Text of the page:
By Emily Klotz
“The answer of course is…drumroll…no.”1 In response to the question of whether we should adapt to climate change, Andrew Revkin, writer of the “Dot Earth” blog in The New York Times, gives the preceding answer. I understood his sarcastic response to imply two things: one, that rather than adapting to climate change we should be trying to mitigate and prevent climate change, and two, the issue of adapting lifestyles in response to climate change is not an imminent issue. He is absolutely right (mitigation and prevention should trump adaptation), but here is where the problem lies: who is “we”? I initially thought “we” referred to humans in general. However, in this video about adapting to climate change, Mr. Revkin, climate scientist Alex Hall, and environmental historian Jon Christensen fail to include all of humanity in their “we,” and focus primarily on the people living in developed countries, such as the United States. What about the majority of the world’s population that lives in developing nations?
Last spring I had the opportunity to conduct a research project on this very issue in northern Tanzania’s Tarangire-Manyara ecosystem with The School for Field Studies, and my research question was not should we adapt to climate change, but how do we adapt. The “we” in my project referred to pastoralists, or livestock herders, an extremely vulnerable occupation due to its direct reliance on vegetation and water resources and difficulty in purchasing food and water for livestock in local markets when resources are otherwise unavailable. My interviews within this population revealed that the majority of people were being affected by climate change through the following domino effect: increased weather variability (i.e. a decrease in the length of the rainy season and an increase in the frequency and intensity of droughts) led to increased pressure on water and land resources, which led to decreased livestock health that resulted in decreased milk and meat production, which led to decreased income to livestock owners and, ultimately, negative effects on the health of livestock owners’ families.* In response to changing resource availability, I discovered that these pastoralists were adapting their livelihoods, whether or not they had a full and scientific understanding of climate change. Many had to travel (by foot) farther distances for longer periods of time with their livestock in order to find suitable grazing pasture, while others were diversifying their economic means primarily through adopting agricultural practices in order to increase income and food production for their family. This is not just a localized occurrence, but rather has been observed throughout different parts of Africa, as I found while doing further research for my project.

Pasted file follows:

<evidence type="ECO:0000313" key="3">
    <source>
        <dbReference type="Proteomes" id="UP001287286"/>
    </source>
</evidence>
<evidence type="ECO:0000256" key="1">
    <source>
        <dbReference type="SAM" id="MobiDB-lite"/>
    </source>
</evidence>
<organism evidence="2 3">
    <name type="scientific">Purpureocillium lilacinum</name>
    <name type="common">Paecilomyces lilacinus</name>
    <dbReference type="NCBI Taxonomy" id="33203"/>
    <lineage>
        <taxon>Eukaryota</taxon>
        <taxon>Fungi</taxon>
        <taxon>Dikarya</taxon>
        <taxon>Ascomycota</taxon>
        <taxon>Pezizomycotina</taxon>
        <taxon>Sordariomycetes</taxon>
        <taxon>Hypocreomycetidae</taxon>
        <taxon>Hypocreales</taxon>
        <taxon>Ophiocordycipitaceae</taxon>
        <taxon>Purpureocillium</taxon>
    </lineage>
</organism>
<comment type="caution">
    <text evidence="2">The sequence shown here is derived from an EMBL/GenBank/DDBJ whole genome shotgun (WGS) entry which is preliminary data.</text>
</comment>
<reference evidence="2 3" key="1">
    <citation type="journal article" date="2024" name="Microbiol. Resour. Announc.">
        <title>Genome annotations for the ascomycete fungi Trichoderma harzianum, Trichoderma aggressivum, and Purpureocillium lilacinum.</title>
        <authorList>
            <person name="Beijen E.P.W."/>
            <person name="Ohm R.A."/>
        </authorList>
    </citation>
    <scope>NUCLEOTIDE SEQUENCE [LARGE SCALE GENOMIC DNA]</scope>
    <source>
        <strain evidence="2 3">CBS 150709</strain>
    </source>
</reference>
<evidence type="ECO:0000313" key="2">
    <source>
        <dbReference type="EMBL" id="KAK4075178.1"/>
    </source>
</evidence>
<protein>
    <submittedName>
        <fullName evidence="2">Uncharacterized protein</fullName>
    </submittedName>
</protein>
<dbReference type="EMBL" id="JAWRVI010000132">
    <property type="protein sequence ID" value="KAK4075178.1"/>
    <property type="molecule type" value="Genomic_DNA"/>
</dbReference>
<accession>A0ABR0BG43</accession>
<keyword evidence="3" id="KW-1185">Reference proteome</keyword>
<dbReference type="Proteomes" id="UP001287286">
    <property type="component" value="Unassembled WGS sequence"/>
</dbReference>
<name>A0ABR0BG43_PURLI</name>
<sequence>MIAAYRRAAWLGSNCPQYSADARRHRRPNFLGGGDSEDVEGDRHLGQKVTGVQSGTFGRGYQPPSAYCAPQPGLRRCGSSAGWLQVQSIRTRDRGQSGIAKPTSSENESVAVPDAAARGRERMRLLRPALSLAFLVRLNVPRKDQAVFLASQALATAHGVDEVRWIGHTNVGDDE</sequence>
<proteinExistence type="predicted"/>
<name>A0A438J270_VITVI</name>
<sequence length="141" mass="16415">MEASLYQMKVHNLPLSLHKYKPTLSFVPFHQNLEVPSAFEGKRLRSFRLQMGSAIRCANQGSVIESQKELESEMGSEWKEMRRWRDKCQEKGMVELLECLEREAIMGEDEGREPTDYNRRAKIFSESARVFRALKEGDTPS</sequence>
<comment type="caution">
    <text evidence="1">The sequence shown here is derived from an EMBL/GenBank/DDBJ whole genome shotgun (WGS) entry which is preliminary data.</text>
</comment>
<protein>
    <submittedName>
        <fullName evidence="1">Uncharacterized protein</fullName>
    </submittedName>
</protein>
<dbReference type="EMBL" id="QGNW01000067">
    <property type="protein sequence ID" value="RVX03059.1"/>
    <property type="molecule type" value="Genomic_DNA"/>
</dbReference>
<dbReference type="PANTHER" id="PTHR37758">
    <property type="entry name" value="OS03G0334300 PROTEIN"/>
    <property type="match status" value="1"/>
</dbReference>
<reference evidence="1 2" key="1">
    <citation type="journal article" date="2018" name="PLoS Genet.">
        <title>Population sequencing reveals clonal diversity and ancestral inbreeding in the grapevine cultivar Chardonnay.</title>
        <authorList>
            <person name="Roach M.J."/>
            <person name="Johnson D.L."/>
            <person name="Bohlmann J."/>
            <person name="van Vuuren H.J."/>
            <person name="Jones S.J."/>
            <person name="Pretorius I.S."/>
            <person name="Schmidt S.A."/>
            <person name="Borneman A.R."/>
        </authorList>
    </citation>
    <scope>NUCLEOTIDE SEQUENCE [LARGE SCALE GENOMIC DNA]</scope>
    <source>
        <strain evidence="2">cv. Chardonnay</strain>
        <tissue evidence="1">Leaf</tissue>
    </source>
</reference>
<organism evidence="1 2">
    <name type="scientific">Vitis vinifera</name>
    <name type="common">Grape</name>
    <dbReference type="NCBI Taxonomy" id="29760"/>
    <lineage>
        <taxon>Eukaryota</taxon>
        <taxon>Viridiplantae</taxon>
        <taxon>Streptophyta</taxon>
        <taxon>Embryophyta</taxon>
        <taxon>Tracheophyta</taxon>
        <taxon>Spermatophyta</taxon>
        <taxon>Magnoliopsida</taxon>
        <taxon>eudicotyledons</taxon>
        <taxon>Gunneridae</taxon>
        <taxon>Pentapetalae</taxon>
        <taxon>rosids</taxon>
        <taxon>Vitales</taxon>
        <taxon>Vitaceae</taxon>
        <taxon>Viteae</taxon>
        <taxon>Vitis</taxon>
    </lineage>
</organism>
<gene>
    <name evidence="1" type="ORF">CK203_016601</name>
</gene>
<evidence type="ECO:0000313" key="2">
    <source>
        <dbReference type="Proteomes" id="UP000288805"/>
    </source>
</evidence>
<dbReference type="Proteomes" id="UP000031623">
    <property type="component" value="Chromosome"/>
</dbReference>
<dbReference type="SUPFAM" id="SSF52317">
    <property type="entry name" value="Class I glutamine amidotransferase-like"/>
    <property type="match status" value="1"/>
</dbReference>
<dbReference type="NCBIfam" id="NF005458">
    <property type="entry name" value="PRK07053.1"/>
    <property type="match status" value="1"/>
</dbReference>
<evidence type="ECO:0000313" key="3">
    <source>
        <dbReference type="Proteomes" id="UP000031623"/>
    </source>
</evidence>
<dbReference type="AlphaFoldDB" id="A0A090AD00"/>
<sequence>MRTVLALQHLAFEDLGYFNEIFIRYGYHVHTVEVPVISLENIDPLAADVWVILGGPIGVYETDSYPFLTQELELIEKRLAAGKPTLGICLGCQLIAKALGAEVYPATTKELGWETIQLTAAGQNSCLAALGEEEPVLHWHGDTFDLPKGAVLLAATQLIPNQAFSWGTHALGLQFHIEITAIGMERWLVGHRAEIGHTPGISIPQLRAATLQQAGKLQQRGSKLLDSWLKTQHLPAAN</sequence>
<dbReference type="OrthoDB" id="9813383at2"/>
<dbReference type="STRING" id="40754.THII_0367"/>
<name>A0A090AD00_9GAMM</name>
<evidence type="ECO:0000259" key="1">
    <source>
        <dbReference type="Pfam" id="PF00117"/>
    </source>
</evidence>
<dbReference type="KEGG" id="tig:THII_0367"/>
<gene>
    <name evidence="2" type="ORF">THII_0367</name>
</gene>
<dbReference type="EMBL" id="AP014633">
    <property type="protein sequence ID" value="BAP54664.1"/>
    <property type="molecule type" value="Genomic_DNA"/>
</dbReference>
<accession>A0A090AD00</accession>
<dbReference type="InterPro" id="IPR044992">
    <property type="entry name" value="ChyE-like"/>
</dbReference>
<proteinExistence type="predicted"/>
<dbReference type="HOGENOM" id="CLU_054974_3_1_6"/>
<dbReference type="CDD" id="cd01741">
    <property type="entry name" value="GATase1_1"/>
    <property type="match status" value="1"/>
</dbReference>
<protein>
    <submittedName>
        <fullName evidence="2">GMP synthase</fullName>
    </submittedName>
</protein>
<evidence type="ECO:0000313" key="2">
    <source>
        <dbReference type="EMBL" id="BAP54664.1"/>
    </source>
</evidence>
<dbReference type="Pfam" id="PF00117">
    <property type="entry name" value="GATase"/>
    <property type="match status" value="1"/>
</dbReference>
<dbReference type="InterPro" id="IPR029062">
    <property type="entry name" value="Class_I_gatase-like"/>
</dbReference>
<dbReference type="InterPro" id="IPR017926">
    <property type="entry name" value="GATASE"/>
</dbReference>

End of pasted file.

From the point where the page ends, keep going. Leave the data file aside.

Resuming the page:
In this video, Christensen remarks, “we are pretty good at adapting.”1 However, adapting is difficult when there is a lack of modern technology, scientific knowledge, monetary resources, and government support, as is true in this area of northern Tanzania. To greatly over-generalize, people in the more industrialized areas of the world focus on mitigation strategies that incorporate reduced energy consumption, a switch to renewable energy, and a push towards sustainable development1 – which result in relatively small lifestyle changes to the beneficiaries of modern technology – whereas those in the rural and developing parts of the world are already adapting to climate change through more drastic lifestyle changes. Adapting is not just a conversation of hypotheticals as in this video, but is real and necessary in some parts of the world. The pastoralists who I interviewed did not have electricity to use less of or personal vehicles to drive more conservatively, and are therefore in need of adaptation strategies that are relevant to their way of life. Serious environmental and health issues are at stake. To conclude, I am not saying that we (and by “we” I do mean all of humanity) should merely adapt to climate change, but rather I am trying to make the point that some of us are already being forced to.
* Note: Admittedly, I did not have the empirical evidence to prove changes in weather patterns, vegetation structure, income, and human health specifically for this area when writing my research paper. However, my data was based on the personal experiences and observations of pastoralists who had lived in this area for at least five years. In my classroom in Boston, I study climate change in graphs and data, but the pastoralists I interviewed actually experience the effects of climate change in their day-to-day lives.
- Revkin, Andrew. “Exploring Climate Resilience and Climate Sense.” Dot Earth. The New York Times. Web. 24 Feb. 2013.